To dig deeper, we spoke to women founders, business mentors, and investors, some of whom were not affiliated with MassChallenge. From those conversations, three explanations emerged. One, more than men, women founders and their presentations are subject to challenges and pushback. For example, more women report being asked during their presentations to establish that they understand basic technical knowledge. And often, investors simply presume that the women founders don’t have that knowledge. One woman who cofounded a business with a male partner told us, “When I pitch with him, they always assume he knows the technology, so they ask him all the technical questions.” We heard that when they are making their pitches, women founders also hesitate to respond directly to criticism. If a potential funder makes negative comments about aspects of a woman’s pitch, rather than disagree with the investor and argue her case, she is more likely than a man to accept it as legitimate feedback. “Most guys will come back at you in those situations,” an investor said. “They’ll say, ‘You’re wrong and here’s why.’” Two, male founders are more likely to make bold projections and assumptions in their pitches. One investor told us, “Men often overpitch and oversell.” Women, by contrast, are generally more conservative in their projections and may simply be asking for less than men. Three, many male investors have little familiarity with the products and services that women-founded businesses market to other women. According to Crunchbase, which tracks VC funding, 92% of partners at the biggest VC firms in the US are men. “In general, women often come up with ideas that they have experience with,” one investor said. “That’s less true with men.” Many of the female interviewees told us that their offerings—in categories such as childcare or beauty—had been created on the basis of personal experience and that they had struggled to get male investors to understand the need or see the potential value of their ideas. One founder told us that this lack of understanding shows up also in terms of social class when entrepreneurs pitch products for people at socioeconomic levels significantly lower than that of the typical angel or VC investor.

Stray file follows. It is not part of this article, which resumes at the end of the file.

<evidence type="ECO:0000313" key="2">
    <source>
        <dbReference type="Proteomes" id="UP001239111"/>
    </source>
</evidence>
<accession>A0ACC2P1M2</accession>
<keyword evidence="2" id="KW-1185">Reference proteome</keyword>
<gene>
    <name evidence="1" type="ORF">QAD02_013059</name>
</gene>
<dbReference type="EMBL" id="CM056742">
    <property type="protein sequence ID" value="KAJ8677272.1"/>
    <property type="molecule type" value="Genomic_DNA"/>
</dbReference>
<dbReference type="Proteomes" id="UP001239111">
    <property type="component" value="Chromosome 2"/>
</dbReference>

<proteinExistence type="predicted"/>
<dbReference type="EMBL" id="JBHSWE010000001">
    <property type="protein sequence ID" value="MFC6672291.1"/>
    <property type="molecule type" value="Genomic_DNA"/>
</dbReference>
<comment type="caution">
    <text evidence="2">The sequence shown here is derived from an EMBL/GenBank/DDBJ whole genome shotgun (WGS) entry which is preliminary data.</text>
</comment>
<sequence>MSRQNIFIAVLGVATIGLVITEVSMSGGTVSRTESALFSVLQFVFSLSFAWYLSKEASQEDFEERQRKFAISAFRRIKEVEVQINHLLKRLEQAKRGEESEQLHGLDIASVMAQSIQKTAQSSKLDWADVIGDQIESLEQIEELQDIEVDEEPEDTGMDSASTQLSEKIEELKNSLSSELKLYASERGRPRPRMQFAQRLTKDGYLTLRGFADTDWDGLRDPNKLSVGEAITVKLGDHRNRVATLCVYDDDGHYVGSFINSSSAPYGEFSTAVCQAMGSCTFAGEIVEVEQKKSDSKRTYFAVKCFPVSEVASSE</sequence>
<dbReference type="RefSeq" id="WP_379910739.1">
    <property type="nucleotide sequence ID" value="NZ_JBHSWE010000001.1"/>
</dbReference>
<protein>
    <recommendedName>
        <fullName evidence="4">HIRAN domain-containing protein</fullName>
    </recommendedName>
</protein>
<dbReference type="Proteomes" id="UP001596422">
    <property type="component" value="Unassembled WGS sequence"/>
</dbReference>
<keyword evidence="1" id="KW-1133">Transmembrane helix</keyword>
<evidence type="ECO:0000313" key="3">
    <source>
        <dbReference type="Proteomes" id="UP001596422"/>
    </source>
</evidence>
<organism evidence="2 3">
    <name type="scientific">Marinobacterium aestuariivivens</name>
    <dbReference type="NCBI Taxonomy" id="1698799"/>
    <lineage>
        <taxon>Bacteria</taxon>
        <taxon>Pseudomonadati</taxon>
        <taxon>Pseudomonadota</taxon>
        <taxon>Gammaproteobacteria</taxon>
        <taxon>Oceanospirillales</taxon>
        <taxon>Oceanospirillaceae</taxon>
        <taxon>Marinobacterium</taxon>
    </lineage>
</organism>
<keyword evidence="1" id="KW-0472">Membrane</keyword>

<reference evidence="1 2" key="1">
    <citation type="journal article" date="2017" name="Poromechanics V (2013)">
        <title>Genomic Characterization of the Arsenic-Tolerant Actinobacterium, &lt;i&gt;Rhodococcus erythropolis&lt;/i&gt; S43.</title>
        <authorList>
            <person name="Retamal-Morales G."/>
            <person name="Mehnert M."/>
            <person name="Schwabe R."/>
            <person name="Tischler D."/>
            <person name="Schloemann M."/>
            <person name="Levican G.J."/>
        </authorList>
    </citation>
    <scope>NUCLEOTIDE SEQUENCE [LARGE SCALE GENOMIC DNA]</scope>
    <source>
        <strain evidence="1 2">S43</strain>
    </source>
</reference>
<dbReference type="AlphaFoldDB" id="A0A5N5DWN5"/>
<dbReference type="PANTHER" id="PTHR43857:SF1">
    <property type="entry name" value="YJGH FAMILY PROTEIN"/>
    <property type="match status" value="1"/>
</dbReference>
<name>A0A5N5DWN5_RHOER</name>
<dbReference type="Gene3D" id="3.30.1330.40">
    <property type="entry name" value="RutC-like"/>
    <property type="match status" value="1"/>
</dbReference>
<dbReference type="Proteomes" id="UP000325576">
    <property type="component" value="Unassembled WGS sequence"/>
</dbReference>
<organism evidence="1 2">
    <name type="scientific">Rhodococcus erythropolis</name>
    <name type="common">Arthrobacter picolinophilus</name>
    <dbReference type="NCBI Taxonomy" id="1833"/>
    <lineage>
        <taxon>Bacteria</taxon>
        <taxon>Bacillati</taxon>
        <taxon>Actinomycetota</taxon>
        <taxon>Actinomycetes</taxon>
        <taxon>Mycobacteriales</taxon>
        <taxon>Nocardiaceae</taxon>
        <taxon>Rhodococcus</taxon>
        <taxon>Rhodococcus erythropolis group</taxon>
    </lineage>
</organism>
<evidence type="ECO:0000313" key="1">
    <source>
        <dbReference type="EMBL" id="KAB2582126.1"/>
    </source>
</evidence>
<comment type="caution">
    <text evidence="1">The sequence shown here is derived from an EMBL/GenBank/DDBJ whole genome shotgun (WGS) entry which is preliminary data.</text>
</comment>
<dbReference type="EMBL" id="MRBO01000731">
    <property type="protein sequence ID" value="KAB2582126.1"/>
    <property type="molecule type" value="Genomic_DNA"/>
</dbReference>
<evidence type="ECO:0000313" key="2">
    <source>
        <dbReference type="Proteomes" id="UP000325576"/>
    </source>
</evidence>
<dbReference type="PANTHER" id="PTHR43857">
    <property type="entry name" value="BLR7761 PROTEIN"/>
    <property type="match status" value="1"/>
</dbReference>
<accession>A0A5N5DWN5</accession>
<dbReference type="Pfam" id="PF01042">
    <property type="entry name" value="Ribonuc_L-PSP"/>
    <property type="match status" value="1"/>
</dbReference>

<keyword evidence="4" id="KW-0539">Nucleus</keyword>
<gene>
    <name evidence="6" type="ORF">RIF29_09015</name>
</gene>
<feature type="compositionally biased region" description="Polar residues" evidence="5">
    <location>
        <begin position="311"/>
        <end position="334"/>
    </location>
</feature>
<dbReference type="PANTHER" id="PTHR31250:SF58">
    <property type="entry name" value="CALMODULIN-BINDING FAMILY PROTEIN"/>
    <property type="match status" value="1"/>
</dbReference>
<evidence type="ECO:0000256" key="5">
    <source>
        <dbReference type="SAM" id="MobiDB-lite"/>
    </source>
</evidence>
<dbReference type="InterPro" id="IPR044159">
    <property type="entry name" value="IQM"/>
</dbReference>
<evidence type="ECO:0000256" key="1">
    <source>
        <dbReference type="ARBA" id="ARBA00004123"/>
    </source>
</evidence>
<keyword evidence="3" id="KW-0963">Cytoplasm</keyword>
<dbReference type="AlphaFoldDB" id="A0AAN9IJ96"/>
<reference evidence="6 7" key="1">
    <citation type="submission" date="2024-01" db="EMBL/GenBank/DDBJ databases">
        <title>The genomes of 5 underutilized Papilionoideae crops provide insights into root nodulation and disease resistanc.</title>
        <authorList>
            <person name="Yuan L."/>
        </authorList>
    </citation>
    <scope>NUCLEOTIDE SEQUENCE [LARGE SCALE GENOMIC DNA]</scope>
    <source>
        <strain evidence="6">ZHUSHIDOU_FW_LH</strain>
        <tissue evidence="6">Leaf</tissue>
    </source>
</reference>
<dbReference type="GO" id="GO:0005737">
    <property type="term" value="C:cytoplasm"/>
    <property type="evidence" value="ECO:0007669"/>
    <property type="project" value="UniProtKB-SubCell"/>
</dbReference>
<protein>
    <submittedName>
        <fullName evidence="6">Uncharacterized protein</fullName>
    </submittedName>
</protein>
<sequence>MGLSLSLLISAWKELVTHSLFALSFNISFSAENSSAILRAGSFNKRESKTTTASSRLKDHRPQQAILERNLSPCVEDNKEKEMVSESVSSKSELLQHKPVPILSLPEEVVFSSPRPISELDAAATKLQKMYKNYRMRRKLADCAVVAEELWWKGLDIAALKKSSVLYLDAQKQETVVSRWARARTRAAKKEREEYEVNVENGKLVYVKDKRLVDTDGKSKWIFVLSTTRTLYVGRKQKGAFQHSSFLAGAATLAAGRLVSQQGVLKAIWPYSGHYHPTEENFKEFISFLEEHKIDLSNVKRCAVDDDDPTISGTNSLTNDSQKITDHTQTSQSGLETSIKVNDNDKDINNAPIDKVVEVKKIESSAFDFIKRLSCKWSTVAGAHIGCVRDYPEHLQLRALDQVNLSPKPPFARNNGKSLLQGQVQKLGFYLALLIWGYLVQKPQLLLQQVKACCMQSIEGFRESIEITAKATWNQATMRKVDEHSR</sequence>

Only one thing matters. That you f#@^ing finish what you START.